Ruth was fawning, while wittering Eamonn was mostly just wind: JIM SHELLEY’S damning verdict on ITV’s X Factor-style ‘Royal Wedding 2’ that looked like a badly-conceived, pale, imitation of Harry and Meghan’s big day
The top of Kate Moss’ head, the correct to pronounce ‘Eugenie’, and Prince Andrew’s X Factor-style VT confirmed ‘Royal Wedding 2’ was an inferior, surreal, sequel.
The only people to come out of this occasion very well were, appropriately, the happy couple themselves.
Princess Eugenie inspired some sympathy – for surviving her parents as much as the back operation and scoliosis she’d endured as a child, while everyone agreed Jack Brooksbank was ‘a good egg.’ (In fact his headmaster at Stowe had always said he was the sort of chap who would be ‘invaluable in a shipwreck.’)
The wedding of Jack Brooksbank and Princess Eugenie cost the general public around £2million
The way Brooksbank had no compunction about standing at the altar and putting his glasses on to admire the sight of his bride walking down the aisle was certainly rather dashing.
Your abiding impression was that they were pretty decent and hadn’t been done any favours by the decision to broadcast their wedding live at a cost of £2million to the public and some unseemly treatment towards any homeless people in the area.
Virtually everyone else lived up – or down – to expectation.
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Perennial show-offs like Robbie Williams and Cara Delevingne tried to upstage the bride and groom while Prince Andrew and Sarah Ferguson were predictably embarrassing.
How hard they had pushed for their daughter’s big day to be promoted on a grander scale wasn’t clear.
‘This will not be the same as the previous one that was held in May,’ Andrew insisted, referring to Harry and Megan’s state occasion. ‘It’s not a public wedding. This is meant to be a family wedding.’
To be honest it didn’t look like one.
It was live on ITV after all.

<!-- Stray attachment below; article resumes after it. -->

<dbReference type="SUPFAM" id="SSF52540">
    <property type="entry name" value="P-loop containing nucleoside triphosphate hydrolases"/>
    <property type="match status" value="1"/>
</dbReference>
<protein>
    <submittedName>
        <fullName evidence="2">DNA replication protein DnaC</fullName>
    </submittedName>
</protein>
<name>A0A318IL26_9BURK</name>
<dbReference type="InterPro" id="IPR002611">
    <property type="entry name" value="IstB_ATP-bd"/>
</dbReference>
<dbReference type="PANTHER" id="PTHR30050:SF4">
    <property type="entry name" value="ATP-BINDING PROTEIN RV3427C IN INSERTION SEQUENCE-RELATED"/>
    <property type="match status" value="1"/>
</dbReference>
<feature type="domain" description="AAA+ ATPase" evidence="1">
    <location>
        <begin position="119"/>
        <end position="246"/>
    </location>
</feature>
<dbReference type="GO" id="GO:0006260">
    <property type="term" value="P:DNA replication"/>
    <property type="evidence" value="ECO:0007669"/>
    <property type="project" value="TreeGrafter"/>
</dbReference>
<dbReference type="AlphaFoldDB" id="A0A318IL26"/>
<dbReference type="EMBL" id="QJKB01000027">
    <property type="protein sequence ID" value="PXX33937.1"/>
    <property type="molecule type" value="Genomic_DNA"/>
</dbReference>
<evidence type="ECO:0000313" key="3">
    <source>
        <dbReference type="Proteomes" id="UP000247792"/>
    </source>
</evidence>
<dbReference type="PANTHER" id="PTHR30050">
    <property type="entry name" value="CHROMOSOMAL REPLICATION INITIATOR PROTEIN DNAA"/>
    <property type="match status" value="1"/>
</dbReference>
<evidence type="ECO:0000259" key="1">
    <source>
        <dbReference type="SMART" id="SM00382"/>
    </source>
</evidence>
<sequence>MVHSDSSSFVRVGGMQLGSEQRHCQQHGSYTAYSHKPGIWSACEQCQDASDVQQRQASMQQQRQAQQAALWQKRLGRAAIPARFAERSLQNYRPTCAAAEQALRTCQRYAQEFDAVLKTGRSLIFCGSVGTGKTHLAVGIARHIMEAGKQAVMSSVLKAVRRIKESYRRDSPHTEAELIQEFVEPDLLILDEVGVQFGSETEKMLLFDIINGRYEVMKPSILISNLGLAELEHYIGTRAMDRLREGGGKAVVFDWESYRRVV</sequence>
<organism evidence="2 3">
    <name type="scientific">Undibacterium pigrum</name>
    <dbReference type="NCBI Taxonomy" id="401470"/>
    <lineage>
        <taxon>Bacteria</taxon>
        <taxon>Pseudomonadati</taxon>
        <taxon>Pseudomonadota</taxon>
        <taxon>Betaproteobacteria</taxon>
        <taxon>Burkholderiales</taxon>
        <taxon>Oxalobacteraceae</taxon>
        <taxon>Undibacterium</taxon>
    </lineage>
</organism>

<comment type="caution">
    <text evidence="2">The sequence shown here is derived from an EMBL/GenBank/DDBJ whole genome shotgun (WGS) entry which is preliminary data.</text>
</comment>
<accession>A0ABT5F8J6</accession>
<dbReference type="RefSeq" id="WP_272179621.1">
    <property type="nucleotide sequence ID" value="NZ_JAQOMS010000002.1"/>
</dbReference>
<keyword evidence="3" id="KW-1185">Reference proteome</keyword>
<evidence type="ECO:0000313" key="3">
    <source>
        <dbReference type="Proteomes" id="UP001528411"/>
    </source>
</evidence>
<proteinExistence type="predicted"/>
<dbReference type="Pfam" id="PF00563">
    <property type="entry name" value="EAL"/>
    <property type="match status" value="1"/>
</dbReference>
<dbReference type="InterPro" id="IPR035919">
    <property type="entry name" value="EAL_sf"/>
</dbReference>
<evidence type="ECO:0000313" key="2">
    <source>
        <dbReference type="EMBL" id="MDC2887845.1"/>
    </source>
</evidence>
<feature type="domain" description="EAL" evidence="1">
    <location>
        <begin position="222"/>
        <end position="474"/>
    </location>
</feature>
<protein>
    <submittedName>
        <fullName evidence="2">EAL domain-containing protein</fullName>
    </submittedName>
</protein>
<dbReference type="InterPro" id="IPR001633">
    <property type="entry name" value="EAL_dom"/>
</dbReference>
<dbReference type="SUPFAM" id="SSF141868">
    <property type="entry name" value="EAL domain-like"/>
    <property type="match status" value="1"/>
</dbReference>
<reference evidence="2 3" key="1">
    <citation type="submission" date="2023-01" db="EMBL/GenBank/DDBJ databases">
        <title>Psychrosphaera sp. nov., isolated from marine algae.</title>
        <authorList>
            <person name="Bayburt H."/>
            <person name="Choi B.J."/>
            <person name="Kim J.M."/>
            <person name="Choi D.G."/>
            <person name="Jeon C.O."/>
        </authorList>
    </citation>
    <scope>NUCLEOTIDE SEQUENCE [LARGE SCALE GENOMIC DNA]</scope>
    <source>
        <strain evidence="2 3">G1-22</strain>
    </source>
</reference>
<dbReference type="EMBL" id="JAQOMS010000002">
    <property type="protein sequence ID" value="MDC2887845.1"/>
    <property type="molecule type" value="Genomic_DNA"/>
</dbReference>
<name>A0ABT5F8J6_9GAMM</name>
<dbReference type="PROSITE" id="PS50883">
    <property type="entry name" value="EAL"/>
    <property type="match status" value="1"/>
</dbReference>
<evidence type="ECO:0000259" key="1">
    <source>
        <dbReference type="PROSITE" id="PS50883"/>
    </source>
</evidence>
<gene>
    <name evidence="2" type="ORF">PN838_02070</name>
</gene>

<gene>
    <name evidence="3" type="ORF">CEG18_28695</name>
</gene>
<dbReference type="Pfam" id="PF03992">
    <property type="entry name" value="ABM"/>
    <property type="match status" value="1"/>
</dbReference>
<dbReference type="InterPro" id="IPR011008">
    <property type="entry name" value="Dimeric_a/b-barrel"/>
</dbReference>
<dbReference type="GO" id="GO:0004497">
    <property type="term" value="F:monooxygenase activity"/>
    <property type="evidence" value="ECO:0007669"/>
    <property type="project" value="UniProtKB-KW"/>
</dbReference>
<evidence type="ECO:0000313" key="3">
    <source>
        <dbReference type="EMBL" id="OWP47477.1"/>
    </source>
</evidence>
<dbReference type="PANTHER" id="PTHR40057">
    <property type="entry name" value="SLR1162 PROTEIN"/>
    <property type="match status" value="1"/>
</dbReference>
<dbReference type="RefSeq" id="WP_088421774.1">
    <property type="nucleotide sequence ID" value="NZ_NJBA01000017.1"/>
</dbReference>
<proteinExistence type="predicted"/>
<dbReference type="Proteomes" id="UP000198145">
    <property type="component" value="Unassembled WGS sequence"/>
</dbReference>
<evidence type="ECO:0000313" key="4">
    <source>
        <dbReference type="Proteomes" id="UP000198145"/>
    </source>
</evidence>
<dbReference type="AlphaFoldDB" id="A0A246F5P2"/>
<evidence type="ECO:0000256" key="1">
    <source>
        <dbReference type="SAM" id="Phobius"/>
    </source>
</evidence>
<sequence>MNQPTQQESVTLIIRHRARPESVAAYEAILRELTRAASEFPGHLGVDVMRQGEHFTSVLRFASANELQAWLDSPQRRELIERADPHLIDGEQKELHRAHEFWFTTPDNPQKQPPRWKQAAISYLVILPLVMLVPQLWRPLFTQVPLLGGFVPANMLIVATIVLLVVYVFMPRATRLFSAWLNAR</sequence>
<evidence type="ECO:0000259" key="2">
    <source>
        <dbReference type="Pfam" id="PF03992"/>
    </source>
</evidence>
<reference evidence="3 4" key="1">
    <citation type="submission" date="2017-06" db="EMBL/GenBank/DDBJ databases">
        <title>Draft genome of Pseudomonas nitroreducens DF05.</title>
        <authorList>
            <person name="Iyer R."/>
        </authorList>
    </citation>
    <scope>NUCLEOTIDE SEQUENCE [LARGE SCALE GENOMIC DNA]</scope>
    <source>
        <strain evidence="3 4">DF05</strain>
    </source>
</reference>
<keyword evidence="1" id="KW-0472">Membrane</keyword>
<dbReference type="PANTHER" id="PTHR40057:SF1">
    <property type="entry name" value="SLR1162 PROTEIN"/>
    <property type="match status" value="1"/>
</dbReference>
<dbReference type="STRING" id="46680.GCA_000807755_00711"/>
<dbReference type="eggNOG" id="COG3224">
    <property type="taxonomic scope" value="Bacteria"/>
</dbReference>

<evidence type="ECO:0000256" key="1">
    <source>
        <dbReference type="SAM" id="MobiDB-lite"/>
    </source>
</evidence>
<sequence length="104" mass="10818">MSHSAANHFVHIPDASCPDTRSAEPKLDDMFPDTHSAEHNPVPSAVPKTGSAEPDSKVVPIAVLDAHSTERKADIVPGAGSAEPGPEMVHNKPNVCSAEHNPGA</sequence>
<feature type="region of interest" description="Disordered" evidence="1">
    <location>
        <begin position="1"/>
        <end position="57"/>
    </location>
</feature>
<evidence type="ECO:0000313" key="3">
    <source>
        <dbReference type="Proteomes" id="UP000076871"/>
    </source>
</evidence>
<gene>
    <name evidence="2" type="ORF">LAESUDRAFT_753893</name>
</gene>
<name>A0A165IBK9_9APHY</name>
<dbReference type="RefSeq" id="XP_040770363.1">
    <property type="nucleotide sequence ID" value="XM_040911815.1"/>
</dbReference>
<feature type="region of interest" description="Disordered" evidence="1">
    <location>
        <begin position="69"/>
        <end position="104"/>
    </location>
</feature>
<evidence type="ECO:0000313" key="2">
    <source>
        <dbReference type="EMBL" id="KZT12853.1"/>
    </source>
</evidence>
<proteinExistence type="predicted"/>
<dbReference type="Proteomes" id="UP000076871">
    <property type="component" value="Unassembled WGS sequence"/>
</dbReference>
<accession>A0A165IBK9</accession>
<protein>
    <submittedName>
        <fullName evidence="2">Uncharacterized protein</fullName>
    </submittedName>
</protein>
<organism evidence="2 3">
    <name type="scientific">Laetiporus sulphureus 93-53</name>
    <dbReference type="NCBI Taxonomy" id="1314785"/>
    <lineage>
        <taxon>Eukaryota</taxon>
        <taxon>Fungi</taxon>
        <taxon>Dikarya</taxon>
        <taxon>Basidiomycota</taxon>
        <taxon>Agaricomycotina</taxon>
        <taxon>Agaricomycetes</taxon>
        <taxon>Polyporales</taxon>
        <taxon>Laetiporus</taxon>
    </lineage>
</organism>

Unfortunately (for Eugenie and Jack, rather than us), it wasn’t done properly either way.
Like most hastily arranged sequels ‘Royal Wedding 2’, as it was labelled on social media, looked like a badly-conceived, pale, imitation of its predecessor.
Some people had labelled the wedding at ‘Royal Wedding 2’ following the wedding of Harry and Meghan
The lack of crowds as Eugenie drove to the Chapel made a stark contrast to the masses cheering Megan and the most memorable moments were arguably provided the ‘PDA’ between the Duke & Duchess of Cambridge and the mischievous antics of their children George and Charlotte.
The weddings of William & Kate and Harry & Megan had, of course, been covered by the BBC, not This Morning.
Here the pompous gravitas of Huw Edwards was replaced by the fawning Eamonn Holmes and Ruth Langsford’s mindless wittering whose excitement at witnessing the previous day’s rehearsal (with ‘stand-ins’ filling in for the bride and groom) summed up how inferior the occasion was overall.
At the beginning of the day the crowds had been sparse, but they then came out in full force after the couple tied the knot
Some of the coverage bordered on surreal.
Eamonn and Ruth boasted that their ‘exclusive’ chat with the happy couple had taken place at Buckingham Palace but then looked decidedly makeshift.
All four of them were standing up in the centre of the room, like spare parts making small talk at a bog-standard wedding reception.